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Echolalia in A Child With Autism & Other Developmental Needs

If your child has autism or other developmental conditions, you might eventually come to be familiar with the phenomenon known as ‘echolalia’. Echolalia, in the context of child and human development, refers to children repeating the words or sentences used by those around them. This can range from their parents to relatives to speech from their favourite videos or shows.

Repeating the words of those around them is a typical part of children’s early language development; however if it persists with no further development it might be a symptom of autism or another developmental conditon.

It should be stressed that echolalia does not mean that your child is unable to communicate with those around them. It is in fact their own unique way of communicating, albeit in a way that may be difficult for others to understand.

Understanding how to deal with echolalia, as well as seeking external help such as speech therapy, can be effective at bridging the communication gap between you and your child.

What is echolalia?

Echolalia typically develops due to delays in a child’s language acquisition or learning capabilities. The typical progress of language development involves children identifying individual words and putting them together into full sentences; however children with autism or other developmental delaya may not be able to break down phrases into individual words, causing them to repeat the full phrase to convey meaning.

There are two main types of echolalia: immediate, and delayed. Immediate echolalia means the child repeats the words immediately after hearing them, whereas delayed echolalia means they repeat the words or phrases at a later time. This delayed repetition might seem unfamiliar when out of context, but it is usually done with some meaning behind it.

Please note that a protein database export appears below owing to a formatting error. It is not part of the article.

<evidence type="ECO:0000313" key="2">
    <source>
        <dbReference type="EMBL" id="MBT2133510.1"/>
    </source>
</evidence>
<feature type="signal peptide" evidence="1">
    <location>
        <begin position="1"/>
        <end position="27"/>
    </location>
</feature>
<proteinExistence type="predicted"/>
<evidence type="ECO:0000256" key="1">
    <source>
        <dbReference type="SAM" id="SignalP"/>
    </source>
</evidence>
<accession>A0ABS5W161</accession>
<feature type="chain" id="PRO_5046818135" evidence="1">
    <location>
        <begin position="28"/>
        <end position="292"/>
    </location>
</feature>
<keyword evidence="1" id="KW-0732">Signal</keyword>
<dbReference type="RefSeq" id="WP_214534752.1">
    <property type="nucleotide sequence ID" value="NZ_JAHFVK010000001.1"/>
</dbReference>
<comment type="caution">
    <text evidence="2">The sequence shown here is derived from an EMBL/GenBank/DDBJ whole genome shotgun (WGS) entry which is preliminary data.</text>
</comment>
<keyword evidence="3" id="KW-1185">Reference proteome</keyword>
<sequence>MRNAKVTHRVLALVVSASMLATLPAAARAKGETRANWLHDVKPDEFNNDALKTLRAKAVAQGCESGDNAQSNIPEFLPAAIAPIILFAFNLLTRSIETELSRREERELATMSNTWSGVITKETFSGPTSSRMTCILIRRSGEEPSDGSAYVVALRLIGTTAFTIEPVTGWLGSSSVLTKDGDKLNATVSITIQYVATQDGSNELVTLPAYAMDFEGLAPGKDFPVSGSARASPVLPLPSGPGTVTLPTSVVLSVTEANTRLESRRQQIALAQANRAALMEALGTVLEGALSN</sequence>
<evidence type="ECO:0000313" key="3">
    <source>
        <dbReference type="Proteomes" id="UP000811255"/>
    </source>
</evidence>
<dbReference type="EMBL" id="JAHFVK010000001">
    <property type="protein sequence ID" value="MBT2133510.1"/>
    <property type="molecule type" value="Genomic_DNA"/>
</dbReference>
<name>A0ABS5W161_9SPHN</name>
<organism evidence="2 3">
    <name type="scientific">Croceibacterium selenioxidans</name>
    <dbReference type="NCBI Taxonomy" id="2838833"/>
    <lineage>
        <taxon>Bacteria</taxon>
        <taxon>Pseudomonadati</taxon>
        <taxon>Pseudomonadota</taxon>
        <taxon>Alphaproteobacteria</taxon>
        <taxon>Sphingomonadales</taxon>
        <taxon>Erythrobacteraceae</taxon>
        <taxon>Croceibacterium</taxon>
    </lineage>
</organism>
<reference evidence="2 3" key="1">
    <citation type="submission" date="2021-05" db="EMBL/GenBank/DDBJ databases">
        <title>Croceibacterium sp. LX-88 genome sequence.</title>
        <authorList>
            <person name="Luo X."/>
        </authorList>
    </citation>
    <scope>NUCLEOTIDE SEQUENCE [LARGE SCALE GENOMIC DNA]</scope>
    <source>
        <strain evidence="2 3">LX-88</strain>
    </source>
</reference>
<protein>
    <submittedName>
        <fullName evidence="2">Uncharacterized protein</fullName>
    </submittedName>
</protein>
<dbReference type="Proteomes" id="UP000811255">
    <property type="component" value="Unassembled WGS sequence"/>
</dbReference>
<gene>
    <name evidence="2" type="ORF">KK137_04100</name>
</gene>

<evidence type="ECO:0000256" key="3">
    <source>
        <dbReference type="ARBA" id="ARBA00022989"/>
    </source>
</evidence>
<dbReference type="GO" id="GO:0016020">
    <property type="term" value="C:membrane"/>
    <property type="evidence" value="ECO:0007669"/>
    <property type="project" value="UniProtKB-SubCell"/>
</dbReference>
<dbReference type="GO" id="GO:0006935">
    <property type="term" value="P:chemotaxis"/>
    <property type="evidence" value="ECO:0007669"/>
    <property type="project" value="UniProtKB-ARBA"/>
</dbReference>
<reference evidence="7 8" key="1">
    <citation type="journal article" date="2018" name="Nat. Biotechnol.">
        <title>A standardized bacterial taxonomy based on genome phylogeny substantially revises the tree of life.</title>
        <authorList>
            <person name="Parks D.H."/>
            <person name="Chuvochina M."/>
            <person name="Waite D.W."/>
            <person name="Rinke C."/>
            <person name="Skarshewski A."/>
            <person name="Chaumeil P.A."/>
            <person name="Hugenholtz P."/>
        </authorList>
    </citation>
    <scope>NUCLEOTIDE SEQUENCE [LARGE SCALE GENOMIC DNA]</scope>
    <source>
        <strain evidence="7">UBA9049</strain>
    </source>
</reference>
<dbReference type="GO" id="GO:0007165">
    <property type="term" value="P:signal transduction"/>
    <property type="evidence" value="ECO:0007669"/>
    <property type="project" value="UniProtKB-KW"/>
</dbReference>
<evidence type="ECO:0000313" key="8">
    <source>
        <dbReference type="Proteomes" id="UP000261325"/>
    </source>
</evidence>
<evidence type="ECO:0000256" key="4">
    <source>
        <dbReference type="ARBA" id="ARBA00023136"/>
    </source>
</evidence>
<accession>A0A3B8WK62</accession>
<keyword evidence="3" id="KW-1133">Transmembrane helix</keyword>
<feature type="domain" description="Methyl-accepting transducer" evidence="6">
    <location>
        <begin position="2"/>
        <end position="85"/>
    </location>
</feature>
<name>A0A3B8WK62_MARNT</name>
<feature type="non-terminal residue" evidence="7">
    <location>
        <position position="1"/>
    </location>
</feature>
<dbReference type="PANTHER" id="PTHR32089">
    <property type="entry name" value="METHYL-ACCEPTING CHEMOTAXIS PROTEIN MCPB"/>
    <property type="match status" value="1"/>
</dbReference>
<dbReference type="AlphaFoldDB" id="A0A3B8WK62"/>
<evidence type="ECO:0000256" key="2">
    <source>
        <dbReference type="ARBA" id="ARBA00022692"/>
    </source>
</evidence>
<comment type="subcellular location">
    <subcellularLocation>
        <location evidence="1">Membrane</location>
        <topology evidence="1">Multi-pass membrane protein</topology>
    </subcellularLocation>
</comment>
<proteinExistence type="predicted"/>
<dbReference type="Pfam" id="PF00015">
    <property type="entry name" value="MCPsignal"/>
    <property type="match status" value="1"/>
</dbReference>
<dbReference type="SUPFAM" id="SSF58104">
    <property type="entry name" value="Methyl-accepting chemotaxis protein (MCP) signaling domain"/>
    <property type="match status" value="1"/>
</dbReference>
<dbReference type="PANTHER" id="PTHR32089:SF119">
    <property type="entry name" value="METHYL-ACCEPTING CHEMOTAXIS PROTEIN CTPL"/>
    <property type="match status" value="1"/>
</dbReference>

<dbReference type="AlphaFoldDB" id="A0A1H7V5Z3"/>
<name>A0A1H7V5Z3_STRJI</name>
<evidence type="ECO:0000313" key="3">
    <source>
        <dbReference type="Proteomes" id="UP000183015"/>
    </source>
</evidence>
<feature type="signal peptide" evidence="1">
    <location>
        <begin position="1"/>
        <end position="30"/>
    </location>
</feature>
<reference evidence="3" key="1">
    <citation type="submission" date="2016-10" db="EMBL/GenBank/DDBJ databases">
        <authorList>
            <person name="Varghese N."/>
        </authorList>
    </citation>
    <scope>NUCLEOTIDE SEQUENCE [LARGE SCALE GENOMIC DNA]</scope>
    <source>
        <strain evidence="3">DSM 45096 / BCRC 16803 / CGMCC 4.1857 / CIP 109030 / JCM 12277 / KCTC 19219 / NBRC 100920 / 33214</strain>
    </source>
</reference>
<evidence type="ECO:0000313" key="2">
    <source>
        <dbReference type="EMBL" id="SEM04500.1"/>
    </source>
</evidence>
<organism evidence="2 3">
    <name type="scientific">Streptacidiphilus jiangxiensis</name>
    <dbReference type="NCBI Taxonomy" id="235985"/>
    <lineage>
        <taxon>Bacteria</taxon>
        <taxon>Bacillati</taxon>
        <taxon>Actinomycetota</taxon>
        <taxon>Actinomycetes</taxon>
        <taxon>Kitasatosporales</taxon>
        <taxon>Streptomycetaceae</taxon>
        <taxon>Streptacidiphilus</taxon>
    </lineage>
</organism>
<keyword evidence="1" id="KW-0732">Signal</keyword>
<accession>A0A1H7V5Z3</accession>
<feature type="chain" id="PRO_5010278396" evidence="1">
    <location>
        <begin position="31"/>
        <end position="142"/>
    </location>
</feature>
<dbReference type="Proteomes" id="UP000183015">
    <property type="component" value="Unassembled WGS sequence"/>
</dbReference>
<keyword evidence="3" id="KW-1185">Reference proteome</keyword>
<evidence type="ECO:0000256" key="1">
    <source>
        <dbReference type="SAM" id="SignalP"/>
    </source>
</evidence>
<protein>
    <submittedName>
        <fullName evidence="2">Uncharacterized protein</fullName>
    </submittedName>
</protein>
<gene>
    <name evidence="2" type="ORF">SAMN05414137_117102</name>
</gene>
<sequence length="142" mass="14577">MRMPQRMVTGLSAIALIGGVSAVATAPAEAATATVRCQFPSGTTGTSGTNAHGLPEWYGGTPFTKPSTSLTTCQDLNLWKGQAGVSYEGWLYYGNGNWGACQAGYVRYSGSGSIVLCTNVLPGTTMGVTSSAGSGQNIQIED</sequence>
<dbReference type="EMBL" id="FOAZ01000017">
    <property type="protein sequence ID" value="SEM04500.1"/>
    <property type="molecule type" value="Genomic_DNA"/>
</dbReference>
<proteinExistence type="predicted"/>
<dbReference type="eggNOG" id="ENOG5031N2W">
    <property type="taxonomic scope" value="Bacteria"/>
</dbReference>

For example, your child may hear you say “Get a basket” when you are at the supermarket, and may repeat the phrase later on to indicate that they want to visit the supermarket again. The phrase may sound very random to you, but it holds a latent meaning for your child. There are a variety of such reasons why children with echolalia speak the way they do.

Another common way echolalia manifests is by children parroting questions asked by their parents, rather than explicitly stating their own wants or needs. If you frequently ask your child “Do you want to read?” before reading a book, they may echo the question back rather than saying “I want to read”.

Not all echolalia is communicative with others. Children may also display non-interactive echolalia where they repeat disjointed words or phrases to themselves. This might be a way for them to pursue self-stimulation or balance their sensory needs in order to avoid sensory overload.

Treating Echolalia in Children

Speech therapy is one of the most common treatment options in Singapore for parents whose children have echolalia, and is most effective when paired with early intervention. During the sessions, a speech therapist or speech pathologist will be able to assess your child’s communication and developmental needs to see what approach will suit them best.

Techniques used during the session might include positive reinforcement or behavioural interventions such as “cues-pause-point”. These are intended to teach your child communication skills, expressive language skills, receptive language skills, and articulation and speech production, amongst other outcomes. A speech therapist will also be able to recommend the best ways you can support your child with autism or other developmental conditions at home.

MindChamps Allied Care provides speech assessment and intervention programmes for children in Singapore. Our private speech therapists are qualified to help promote speech and language development, as well as restore your child’s confidence and day-to-day capabilities. Find out more about our early intervention programme or book a consultation with us today.

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